This doesn't fill me with confidence

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I have a medical device with a blown globe. I measured 240volts at the globe
but the suppliers says it takes a 120V globe. I asked them if they are sure
because I measured 240volts at the terminal. Their reply was that they run
the 120V globe at 240V but at a lower amperage. They do this to get a better
colour temp out of it. Interesting. I'm guessing I measured 240V only
because there was no load. Either that or they are breaking the laws of
physics.



Re: This doesn't fill me with confidence


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Connect a similar wattage (if practical) 240v globe to the socket in
the device and see if the voltage drops.

Unless the bulb is really low wattage,  (which I doubt, or they would
be running it from a low voltage) I would hate to think they were
using a resistor or linear regulator as a voltage drop method !

of course - shoving a 110v globe in a 240v socket might be a really
good reason the poor bulb blew in the first place.


Re: This doesn't fill me with confidence



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I wonder how much the person you spoke to knows about the actual design of
the thing. Giving a globe higher voltage than it's design voltage will
increase the heat, and hence increase the resistance of the element, but not
by enough to reduce the current back accordingly. Running at higher voltage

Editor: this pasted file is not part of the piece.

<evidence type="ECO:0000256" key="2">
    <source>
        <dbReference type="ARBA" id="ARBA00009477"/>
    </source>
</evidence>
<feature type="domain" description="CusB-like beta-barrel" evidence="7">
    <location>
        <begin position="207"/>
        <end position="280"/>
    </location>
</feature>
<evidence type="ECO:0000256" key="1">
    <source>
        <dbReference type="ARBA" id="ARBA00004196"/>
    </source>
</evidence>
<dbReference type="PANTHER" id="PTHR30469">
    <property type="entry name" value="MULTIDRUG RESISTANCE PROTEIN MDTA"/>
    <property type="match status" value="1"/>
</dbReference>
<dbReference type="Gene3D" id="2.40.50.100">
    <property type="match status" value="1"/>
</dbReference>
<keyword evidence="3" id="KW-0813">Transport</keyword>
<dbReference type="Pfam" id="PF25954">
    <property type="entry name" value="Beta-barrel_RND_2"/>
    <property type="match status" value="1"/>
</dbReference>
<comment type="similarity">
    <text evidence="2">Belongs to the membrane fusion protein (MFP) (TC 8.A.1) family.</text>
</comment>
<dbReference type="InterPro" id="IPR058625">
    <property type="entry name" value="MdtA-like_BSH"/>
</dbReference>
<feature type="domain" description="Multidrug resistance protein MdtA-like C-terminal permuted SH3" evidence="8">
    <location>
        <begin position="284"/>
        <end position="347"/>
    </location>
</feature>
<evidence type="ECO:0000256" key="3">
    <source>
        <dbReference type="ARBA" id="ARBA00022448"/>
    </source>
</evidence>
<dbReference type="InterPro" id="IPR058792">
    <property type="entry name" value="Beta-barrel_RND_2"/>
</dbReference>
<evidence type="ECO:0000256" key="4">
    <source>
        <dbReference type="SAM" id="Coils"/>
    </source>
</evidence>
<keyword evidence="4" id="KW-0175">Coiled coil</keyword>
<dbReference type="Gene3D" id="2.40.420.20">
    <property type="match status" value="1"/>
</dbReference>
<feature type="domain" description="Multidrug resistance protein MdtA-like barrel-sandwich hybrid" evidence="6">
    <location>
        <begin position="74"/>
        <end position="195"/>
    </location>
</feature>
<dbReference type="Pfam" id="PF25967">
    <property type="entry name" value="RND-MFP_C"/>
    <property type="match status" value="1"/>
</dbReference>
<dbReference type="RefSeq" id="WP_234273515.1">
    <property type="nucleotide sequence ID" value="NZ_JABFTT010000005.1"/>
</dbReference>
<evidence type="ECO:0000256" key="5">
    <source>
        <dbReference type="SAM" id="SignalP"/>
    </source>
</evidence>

will also improve the colour temperature, but the downside is it will
shorten the life of the globe quite dramatically. A blue filter would be a
more reliable way of improving colour temperature. I would be very surprised
if a globe was able to withstand double it's design voltage for any
sustained length of time.
My guess is that they have either another globe, or a resistor in series
with this globe. This would cause the voltage to read 240V when open
circuit, but of course it will drop to something more reasonable under load.
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I know it's sort of unrelated but that bring something to mind...Christmas
tree lights, the old ones with 20 series connected 12V lamps. 12V lamps but
of course 240v potential if someone (read child) removes a lamp and shoves
something in there.

James



Re: This doesn't fill me with confidence



12V lamps but
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That makes no sense at all. If there are still 19 lamps in their the most
you will get is still 12volts once you actually draw some current.



Re: This doesn't fill me with confidence



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You will get ~12V if you draw as much current as the absent lamp would have
drawn.  Loads presenting a lower current will obvioulsy see a higher voltage,
and on OC it will be the full supply voltage.  Basic Ohms Law stuff.

Re: This doesn't fill me with confidence



wrote:
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shoves
have
voltage,

Right, and since you only need ~10mA or so to be potentially lethal, the
right amount of skin resistance should do the trick.

MrT.



Re: This doesn't fill me with confidence


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shoves

What if you touch the lamp closest to the cord and ground yourself at the
same time?

Michael



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